”On 8 July, we landed at B3 St Croix on the beachhead and were due to stay a few days. We were about to return to Hurn on the evening of the 13th when we were briefed to conduct an armed recce over the Caen area. Four of us took off, led by Wing Commander Baldwin. I spotted an armoured carrier and requested permission to attack with my No 2. We strafed and immobilised the vehicle and were about to return to it when we received orders to get back up quickly as the others were being attacked by about thirty Me109s. We immediately took them on and I made a head-on attack which resulted in a collision. I was thrown from my aircraft, managed to pull my rip cord but then became unconscious. When I came to, I was hanging by my parachute from a tree surrounded by Germans, taken prisoner and subsequently spent the next ten months as a PoW, most of the time at Stalag Luft III.
In all, during the ten weeks of the Battle of Normandy, 150 Typhoon pilots lost their lives, while many others were taken prisoners of war. To commemorate this battle, and in particular the part played by the Typhoon, a memorial has been erected near the village of Noyers-Bocage, about ten miles south west of Caen.”
Now it is on the Internet:
See also Ken Trott’s website:
At that site, Trott states that he collided with a Bf 109:
”I was informed by the wing commander to rejoin him as they were being attacked by approx 30 ME 109's.
I quickly climbed up to about 4000 ft and spotted several 109's ahead of me just below broken cloud. I closed to make an attack but they had obviously seen us and broke to sweep past out of sight. By this time I was in cloud and on my own.
I broke cloud and noticed a solitary ME109 coming in my direction. I lined up for a head on attack firing my four cannons and, the next minute I realised I would have to break to avoid a collision As I did so my starboard wing collided with the wing of the 109. I felt my head hit the cockpit cover and my left shoulder the side of the cockpit, my helmet, oxygen mask, goggles and revolver holster were torn from my body and I hurtled into space with only my parachute intact. I realised I would have to pull my ripcord as my altitude was only about 3000 ft.”
It might be that Trott actually collided with a Bf 109, although none of the Bf 109 losses in the area on that day are attributed to an air collision. But it might also be that what Trott apprehended as a collision in fact was one of the 20-mm shells fired by (possibly) Grislawski which hit the wing of his Typhoon. It should also be remarked that apart from Grislawski, three other German pilots claimed altogether four more Typhoons shot down, while three Typhoons were actually shot down (one each from Nos. 197, 257 and 245 squadrons) in that engagement, with a third getting badly shot-up. Nevertheless, it appears as though Trott's aircraft was the first to get destroyed, and Grislawski was the first among the German pilots to claim a Typhoon shot down.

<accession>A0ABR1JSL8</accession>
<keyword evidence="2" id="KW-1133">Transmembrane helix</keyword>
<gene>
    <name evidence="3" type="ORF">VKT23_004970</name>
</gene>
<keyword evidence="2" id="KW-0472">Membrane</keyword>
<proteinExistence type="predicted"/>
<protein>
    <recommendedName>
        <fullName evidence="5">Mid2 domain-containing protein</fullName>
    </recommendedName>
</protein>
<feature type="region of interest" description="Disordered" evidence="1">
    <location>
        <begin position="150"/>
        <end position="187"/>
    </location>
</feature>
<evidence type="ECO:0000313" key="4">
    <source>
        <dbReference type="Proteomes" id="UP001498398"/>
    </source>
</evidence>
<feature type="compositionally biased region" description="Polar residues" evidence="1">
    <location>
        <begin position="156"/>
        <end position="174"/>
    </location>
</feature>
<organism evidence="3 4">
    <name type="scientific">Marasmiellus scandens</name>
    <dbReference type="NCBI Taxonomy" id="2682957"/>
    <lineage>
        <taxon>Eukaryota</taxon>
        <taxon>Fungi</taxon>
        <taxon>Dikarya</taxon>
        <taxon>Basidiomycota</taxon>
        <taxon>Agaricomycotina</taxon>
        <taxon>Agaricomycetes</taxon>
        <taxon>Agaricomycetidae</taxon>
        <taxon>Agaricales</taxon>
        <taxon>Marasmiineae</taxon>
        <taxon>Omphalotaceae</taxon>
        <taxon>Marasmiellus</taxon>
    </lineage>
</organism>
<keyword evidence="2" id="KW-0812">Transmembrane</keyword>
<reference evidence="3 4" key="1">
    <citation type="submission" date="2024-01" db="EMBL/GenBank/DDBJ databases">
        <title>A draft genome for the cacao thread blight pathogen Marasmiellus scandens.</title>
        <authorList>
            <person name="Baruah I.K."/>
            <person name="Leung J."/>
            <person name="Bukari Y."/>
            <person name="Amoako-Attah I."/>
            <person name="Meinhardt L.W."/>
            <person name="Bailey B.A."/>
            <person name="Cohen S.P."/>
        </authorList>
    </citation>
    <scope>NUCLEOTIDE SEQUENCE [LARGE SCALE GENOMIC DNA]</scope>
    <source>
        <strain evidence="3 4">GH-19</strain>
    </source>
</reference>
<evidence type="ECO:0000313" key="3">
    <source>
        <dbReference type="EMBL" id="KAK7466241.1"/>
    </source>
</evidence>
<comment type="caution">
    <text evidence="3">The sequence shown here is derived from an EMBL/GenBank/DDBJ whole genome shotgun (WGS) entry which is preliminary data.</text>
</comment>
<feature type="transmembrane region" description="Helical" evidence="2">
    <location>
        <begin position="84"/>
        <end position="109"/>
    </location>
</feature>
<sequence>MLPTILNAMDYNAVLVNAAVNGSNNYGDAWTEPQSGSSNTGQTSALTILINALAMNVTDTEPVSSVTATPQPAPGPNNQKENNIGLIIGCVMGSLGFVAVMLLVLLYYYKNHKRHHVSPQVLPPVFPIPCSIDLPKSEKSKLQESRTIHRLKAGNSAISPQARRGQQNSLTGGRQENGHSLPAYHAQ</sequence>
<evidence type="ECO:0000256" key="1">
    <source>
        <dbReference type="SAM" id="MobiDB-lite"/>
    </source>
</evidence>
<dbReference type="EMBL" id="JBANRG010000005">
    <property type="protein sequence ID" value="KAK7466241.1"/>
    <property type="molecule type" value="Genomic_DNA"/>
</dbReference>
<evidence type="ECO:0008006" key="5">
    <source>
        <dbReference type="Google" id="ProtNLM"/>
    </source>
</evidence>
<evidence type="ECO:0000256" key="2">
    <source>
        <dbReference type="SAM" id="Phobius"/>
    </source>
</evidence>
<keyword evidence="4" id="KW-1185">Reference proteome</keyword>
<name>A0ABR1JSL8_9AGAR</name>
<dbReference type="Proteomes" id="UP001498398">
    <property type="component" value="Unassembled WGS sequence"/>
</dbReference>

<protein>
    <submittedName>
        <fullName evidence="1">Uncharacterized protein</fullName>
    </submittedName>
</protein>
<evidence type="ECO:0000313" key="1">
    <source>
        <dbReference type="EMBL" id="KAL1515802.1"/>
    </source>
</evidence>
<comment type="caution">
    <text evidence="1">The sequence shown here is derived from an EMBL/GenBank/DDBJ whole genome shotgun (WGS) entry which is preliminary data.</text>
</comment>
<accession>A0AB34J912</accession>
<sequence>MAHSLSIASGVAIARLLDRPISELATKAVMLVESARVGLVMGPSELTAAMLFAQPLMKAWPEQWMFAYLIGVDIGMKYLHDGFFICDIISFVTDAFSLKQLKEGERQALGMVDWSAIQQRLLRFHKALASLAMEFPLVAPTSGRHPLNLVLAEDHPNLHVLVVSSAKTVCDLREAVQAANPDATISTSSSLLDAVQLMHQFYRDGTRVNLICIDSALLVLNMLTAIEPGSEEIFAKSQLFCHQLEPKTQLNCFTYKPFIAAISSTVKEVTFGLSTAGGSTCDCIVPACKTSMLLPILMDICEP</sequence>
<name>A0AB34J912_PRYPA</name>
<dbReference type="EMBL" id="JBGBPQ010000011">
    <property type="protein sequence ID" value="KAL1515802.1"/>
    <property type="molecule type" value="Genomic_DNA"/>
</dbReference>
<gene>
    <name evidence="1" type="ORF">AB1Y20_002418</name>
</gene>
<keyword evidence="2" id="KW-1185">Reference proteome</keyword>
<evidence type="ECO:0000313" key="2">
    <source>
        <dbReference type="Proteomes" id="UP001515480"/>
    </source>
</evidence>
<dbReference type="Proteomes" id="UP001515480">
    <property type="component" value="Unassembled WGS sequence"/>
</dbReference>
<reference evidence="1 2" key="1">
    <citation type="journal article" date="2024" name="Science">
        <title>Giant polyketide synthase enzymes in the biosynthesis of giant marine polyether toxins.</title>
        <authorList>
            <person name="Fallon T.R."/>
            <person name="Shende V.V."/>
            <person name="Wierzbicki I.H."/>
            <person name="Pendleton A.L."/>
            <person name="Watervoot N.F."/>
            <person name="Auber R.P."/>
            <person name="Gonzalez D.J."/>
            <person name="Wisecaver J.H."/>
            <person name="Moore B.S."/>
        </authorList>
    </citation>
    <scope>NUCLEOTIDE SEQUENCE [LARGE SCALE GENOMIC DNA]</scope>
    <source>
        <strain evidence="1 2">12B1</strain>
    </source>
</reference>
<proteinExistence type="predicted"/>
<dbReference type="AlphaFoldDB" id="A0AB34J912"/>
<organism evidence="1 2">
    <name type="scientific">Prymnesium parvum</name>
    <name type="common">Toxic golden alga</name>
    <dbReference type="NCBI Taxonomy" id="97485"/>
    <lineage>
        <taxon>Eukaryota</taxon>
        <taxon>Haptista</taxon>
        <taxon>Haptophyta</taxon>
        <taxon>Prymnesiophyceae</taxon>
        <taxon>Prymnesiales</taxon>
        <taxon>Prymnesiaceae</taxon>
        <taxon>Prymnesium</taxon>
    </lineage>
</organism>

Click here to view some photos of the Typhoon which Trott flew earlier in the war. This however is not the one he was shot down in. Trott was shot down in Typhoon IB MN209 OV:A.
Page 298: Addition: Grislawski's 68th victory on 24 November 1942: On this day, these German fighter pilots claimed to have shot down three Soviet single-engine inline-engine fighters in the Caucasus area: Fw. Berthold Korts, a LaGG-3 at 0844 hours; Fw. Hans Dammers, a LaGG-3 at 1154 hours; and Grislawski, a LaGG-3 at 1155 hours. Due to Soviet records, 814 IAP/217 IAD lost two LaGG-3s, with a third that belly-landed, and 131 IAP/217 IAD registered two LaGG-3s that failed to return from a combat mission. (With acknowledgment to Nikita Yegorov.)
Page 298: Addition: Grislawski's 75th victory on 8 December 1942, a "MiG-1" most certainly was a misidentification for the LaGG-3 piloted by 862 IAP's Leytenant Amosov, which crashed burning southeast of Urukh. PQ 34 694 is the vicinity of Urukh. Other German fighter pilots claimed other Soviet single-engine inline-engine fighters in the Caucasus area, but none of them in the vicinity where Amosov's LaGG-3 was shot down. (With acknowledgment to Nikita Yegorov.)
Page 298: Addition: The Soviet fighter shot down by Grislawski's as
his 84th victory on 14 December 1942 may have been the one which, piloted by Kapitan Shevelev--one of the best pilots in 862 IAP--was shot down and
force-landed in the Semashki area, shortly after Shevelev had claimed a Bf 109
shot down. (With acknowledgment to Nikita Yegorov.)